A defense attorney said he intends to file a "really complex motion" to dismiss two felony firearm charges against the Duluth police officer who shot an unarmed man through the door of a downtown apartment in September.

Attorney Paul Engh called the charges "untenable" as officer Tyler Leibfried, 28, was arraigned in State District Court on Wednesday afternoon.

Leibfried, of Hermantown, appeared after receiving a summons on charges of intentional and reckless discharge of a firearm in the non-fatal shooting of 23-year-old Jared Fyle at the Kingsley Heights Apartments, 105 W. First St., on the night of Sept. 12.

PREVIOUSLY: Duluth police officer charged in shooting; victim still has bullet in his back

Meanwhile, about two hours after the short hearing concluded, police officials announced that Leibfried will remain "off duty indefinitely."

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"We believe that Officer Leibfried’s actions were contrary to Duluth Police Department policies and training guiding use of force," the statement said, indicating an internal review has now concluded.

Police cited personnel data privacy laws in declining to provide additional information. Under the Minnesota Government Data Practices Act, a disciplinary action only becomes public upon "final disposition," after any grievance rights are exhausted.

Leibfried had been on paid leave since the shooting, with police opening the internal review as he was charged on Nov. 30 and investigative files became available. City officials would not confirm late Wednesday whether Leibfried was still being paid or provide a reason for withholding that public information.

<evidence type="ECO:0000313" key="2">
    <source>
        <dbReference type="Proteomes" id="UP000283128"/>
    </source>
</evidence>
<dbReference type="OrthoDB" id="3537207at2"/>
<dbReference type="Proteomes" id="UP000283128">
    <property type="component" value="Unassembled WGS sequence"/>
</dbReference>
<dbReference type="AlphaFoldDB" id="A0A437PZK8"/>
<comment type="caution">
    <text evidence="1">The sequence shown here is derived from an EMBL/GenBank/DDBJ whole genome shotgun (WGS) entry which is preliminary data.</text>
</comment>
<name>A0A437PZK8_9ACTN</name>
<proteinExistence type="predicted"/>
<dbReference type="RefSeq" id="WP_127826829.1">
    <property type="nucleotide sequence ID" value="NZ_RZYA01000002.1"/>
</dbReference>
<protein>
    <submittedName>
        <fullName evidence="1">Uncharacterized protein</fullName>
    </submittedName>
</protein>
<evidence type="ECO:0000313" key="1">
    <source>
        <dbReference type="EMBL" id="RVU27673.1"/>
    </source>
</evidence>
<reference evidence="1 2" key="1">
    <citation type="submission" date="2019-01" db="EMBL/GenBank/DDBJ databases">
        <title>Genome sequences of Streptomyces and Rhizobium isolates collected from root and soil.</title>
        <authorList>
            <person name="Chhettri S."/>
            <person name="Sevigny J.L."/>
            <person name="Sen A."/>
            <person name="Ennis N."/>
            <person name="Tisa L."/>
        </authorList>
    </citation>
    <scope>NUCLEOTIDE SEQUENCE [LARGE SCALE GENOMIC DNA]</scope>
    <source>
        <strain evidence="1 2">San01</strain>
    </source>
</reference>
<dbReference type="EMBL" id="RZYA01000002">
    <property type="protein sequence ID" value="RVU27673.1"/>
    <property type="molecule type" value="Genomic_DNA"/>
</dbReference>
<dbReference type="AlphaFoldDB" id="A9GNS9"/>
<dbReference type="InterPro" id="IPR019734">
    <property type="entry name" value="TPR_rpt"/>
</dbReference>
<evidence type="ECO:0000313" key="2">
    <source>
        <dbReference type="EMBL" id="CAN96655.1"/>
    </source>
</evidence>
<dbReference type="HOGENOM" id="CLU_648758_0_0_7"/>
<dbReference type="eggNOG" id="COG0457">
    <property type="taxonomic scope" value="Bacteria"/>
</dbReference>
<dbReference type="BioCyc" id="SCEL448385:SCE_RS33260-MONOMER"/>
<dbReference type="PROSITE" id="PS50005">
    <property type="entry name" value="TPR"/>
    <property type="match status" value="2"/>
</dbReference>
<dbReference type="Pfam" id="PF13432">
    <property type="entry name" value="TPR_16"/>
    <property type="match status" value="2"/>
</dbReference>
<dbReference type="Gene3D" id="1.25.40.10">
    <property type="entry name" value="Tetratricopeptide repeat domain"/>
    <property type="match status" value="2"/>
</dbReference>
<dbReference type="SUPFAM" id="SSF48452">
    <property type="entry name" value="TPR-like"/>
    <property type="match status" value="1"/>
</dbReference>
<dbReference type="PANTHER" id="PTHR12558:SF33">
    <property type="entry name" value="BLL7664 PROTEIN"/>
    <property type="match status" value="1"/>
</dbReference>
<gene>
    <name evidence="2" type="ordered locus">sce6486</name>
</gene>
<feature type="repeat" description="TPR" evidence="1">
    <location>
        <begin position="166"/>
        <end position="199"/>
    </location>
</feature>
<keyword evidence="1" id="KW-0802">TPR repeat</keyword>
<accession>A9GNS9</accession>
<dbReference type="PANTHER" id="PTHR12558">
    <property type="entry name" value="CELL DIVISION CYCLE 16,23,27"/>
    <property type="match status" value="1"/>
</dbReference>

“I am aware of the process to review the incident involving Mr. Leibfried and support the Duluth Police Department’s efforts to address it as appropriate," Chief Administrative Officer Noah Schuchman said in a statement. "As with other personnel matters, and pursuant to Minnesota state statute, I am unable to provide further comment at this time.”

Leibfried was the first officer on scene at a possible domestic disturbance call and was approaching Fyle's apartment when he reported hearing a loud noise that he believed to be a gunshot. He responded by firing six shots through the door, wounding Fyle, who still has a bullet lodged in his back.

The Minnesota Bureau of Criminal Apprehension investigated the case, finding no firearms in Fyle's apartment. Prosecutors said body camera footage showed Leibfried firing four shots in quick succession, waiting approximately six seconds, and then firing two additional rounds, even after Fyle had yelled out in pain.

A second officer who was in the hallway did not shoot. He later told investigators he also believed he had heard gunfire but "wasn't going to start putting rounds into this apartment just on a guess."

Leibfried, wearing a suit coat and tie, answered a series of procedural questions from Judge Sally Tarnowski as he appeared via Zoom for Wednesday's court appearance.

Engh, who has handled numerous high-profile police shooting cases in Minnesota, told the court that he'll be filing a "detailed motion" to dismiss on the basis that Leibfried acted lawfully under constitutional protections afforded to police officers.

St. Louis County Attorney Mark Rubin is personally prosecuting the case, which is believed to be the first against a Duluth officer for a shooting. He said he's turned over initial reports and evidence to the defense and was working to respond to additional requests.

Read more Northland crime stories here.

Fyle's attorney, Andrew Poole, has said he doesn't believe that the "charged crimes adequately address the act of purposefully shooting at an unarmed person through a closed door." He has not ruled out civil litigation.

Leibfried's next court appearance was scheduled for Jan. 8.

This story was updated at 6:08 p.m. Dec. 16 with additional information from the police department and the city of Duluth. It was originally posted at 4:13 p.m. Dec. 16.